Laurence W. Carstensen of the geography department, Clifford A. Shaffer of computer science, Robert W. Morrill of geography, and Edward A. Fox of computer science received the Best Article Related to Teaching in a University or College Award from the National Council for Geographic Education's Journal of Geography. The article, "Geosim: A GIS- Based Simulation Laboratory for Introductory Geography," was chosen from the articles published in the journal between May/June 1992 and March/April 1994.

Several members of the statistics department participated at the Joint Statistical Meetings of the American Statistical Association, the Institute of Mathematical Statistics, and the Biometrics Society in Toronto, Canada, in August. Faculty members presenting papers were Jesse Arnold, "CUSUM Charts With Variable Sample Size and Variable Interval Size"; Jeffrey Birch, invited paper, "Ten Suggestions for Effectively Teaching Short Courses to Heterogeneous Groups"; Clint Coakley, "A New Version of the Sign Test in the Presence of Ties"; Ray Myers, two invited papers, "Benefits of Increasing Interaction Among Statisticians in Academia and Industry: What Academia and Industry need To Do" and "Designing Experiments in Stages"; and Keying Ye, "Control Schemes for the AR(1) Model Using Bayes' Estimator." Doctoral students presenting papers were Hoonja Lee, "A New Representation for Binary- Valued Time Series Data in the Frequency Domain;" Milan Mangeshkar, "Estimation of Partial Group Delay with Applications to Small Samples;" Kyoungah See, "A Procedure for Testing Components of Interaction in Three- Way Tables"; Shanthi Sethuraman, "Process Adjustment Strategies Using Variable Sampling Intervals"; and Shankar Srinivasan, "Distribution Assumptions Validating the Use of Generalized Least Squares Estimation." Klaus Hinkelmann served as chair of the session on "Statistical Applications in Genetics" and served as an instructor in the Writing Workshop for New Researchers.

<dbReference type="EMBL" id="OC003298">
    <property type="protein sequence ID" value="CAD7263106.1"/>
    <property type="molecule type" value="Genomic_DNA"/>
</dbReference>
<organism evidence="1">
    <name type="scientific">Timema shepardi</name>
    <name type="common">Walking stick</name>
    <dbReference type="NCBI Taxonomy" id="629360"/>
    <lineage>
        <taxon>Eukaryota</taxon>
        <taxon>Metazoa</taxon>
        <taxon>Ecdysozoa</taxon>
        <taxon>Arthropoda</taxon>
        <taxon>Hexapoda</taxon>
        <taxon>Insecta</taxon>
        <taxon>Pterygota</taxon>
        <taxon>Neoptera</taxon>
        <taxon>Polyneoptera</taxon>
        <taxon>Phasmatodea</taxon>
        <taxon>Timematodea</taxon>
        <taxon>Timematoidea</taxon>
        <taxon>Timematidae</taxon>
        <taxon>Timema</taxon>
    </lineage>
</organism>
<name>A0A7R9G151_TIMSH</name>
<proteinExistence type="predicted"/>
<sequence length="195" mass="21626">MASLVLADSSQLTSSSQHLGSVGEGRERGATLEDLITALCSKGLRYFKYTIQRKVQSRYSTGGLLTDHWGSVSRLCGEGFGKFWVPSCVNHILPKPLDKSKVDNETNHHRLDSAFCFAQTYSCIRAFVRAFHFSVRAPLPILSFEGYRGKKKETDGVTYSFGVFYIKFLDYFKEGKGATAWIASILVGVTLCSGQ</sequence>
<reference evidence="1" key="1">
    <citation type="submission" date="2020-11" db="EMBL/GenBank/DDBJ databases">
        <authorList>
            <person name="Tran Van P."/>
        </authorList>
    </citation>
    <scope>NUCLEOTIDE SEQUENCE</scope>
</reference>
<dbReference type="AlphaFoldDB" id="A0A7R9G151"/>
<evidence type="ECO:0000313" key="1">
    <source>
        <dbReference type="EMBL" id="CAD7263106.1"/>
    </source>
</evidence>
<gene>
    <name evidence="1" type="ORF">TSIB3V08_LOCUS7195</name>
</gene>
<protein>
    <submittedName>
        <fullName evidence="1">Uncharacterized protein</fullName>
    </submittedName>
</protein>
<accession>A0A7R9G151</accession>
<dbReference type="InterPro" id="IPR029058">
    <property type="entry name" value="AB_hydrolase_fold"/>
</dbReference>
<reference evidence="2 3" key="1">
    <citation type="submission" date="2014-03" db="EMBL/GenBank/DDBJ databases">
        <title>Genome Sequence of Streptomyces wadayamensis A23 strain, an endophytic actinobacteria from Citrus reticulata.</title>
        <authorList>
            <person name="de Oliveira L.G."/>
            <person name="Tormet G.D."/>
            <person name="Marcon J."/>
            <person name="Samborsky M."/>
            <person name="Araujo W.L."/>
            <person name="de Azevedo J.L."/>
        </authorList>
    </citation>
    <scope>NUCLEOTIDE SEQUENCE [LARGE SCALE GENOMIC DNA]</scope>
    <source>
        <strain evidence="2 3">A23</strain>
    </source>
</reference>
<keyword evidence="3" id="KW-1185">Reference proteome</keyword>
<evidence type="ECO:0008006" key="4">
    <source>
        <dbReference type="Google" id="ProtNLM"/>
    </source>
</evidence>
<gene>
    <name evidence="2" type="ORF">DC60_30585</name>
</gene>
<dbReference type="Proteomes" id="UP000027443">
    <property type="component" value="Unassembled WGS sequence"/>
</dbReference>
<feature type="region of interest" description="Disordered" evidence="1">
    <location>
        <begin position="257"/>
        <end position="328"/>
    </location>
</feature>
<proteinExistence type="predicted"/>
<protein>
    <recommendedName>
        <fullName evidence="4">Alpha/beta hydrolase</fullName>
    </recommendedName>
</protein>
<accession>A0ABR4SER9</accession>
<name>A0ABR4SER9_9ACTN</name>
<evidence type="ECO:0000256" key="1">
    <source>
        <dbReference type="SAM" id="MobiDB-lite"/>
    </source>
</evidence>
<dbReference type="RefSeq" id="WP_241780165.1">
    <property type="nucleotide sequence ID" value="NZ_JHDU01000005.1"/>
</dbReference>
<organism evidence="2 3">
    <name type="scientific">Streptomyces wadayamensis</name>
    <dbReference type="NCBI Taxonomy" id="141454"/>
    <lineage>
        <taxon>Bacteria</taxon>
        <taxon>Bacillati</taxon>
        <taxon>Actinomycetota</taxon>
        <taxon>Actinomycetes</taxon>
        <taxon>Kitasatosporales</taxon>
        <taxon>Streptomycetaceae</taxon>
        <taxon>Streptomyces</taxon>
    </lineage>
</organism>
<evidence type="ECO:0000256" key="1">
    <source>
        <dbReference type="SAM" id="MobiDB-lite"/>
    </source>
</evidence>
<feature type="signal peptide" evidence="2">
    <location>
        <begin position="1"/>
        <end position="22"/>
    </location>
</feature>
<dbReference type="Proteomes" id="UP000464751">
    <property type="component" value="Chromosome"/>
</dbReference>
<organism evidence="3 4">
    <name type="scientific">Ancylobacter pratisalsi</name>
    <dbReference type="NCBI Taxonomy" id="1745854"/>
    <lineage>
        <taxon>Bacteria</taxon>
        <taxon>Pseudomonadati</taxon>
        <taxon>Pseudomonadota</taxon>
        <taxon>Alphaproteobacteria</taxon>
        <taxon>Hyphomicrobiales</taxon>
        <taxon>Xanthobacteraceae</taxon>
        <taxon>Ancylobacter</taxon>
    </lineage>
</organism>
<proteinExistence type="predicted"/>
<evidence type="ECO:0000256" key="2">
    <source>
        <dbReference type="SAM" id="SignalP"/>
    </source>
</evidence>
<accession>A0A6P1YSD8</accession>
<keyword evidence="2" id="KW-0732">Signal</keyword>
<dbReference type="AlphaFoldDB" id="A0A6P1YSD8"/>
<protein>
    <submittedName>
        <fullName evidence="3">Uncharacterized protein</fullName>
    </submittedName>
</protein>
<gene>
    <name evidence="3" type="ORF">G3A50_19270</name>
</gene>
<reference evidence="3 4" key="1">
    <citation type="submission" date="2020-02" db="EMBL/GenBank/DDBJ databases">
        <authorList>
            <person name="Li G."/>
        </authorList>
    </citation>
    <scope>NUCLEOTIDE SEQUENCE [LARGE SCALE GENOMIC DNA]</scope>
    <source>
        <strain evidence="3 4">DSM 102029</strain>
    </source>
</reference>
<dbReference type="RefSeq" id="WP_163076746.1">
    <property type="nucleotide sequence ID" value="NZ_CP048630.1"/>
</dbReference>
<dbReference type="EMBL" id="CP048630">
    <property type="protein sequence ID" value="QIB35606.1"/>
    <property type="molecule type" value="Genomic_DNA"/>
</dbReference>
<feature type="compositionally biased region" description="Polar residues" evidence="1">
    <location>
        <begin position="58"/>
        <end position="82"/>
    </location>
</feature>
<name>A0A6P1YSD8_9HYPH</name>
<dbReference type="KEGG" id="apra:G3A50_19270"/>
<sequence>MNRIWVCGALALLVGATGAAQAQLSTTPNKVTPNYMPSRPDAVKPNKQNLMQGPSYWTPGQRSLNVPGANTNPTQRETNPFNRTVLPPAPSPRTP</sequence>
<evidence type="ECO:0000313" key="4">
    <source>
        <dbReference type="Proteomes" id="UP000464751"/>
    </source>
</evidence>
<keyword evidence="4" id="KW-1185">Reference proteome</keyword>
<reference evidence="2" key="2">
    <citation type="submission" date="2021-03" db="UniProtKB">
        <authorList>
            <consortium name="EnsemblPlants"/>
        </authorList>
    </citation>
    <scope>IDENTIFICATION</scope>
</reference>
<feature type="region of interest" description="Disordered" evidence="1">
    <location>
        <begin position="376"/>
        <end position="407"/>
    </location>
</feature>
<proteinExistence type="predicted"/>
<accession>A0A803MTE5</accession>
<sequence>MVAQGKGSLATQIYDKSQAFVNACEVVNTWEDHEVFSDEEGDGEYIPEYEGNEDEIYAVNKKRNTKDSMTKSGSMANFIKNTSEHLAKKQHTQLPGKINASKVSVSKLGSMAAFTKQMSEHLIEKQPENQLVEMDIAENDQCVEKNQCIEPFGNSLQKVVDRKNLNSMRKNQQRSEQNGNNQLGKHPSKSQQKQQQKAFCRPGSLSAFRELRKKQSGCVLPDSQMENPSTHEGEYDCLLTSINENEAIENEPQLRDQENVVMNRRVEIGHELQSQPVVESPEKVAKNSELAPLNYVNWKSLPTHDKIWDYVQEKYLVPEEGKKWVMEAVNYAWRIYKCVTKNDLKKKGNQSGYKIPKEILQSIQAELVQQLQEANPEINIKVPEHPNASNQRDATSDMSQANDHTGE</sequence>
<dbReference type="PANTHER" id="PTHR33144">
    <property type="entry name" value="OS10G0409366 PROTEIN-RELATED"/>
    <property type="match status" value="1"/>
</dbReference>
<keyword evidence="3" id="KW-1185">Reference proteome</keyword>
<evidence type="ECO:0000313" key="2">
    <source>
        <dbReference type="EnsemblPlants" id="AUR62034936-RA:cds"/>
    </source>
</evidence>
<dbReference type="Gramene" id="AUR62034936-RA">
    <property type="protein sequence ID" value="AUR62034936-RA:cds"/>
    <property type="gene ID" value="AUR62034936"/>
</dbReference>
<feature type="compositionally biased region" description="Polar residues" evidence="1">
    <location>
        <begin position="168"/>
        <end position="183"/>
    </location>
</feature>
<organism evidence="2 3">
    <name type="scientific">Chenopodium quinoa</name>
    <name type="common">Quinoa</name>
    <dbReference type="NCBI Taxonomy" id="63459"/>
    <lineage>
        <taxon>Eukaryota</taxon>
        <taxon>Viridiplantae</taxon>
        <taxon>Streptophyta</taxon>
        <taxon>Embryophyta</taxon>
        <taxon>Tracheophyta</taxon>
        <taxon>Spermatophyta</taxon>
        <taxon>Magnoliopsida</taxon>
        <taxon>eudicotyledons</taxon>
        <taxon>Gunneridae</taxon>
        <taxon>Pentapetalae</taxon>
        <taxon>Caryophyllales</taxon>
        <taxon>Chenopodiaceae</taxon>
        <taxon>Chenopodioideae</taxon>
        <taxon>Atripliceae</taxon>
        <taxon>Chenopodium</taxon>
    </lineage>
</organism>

Susan Hagen, Lynn Reed, and Eileen Shugart of the mathematics department attended a National Science Foundation- sponsored workshop on "Calculus and Mathematica" at Ohio State University to study the use of alternative teaching strategies and the effective use of cooperative learning, technology, and alternative assessments as well as ideals of calculus reform.